I was a founding member and treasurer of a professional women’s organization. Because we did not want to spend any of our limited startup budget on anything other than program growth, I found another reputable free bookkeeping software and set up the organization’s books in it.
This particular software does produce a balance sheet, and it has a pretty good bank feed system, too. However, the balance in the bank account according to the bank feed was off by around $200 compared to the balance sheet. I was able to locate the source of the problem: a transaction that appeared in the detail on the balance sheet, but not in the bank feed.
I contacted support (via email), and I received a reply a few hours later. The support person had to manually reset the software on their end to resolve the problem. This same issue repeated for two more months—resulting in hours of additional work—before I finally told the board I would donate a paid bookkeeping subscription to the organization.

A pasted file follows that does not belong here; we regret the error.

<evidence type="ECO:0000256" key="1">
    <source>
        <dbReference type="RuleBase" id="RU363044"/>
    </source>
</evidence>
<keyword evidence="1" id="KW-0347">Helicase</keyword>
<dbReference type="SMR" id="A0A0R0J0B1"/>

So, $200 may not seem like a lot of money, but it was to our organization … and it would be to many small business owners as well. Had I not known to compare the information in the bank account to the balance sheet, I would have overstated our available cash, which most likely would have resulted in us overdrawing the account (an occurrence the national association frowned upon and could have slowed down our charter process).
You Get What You Pay For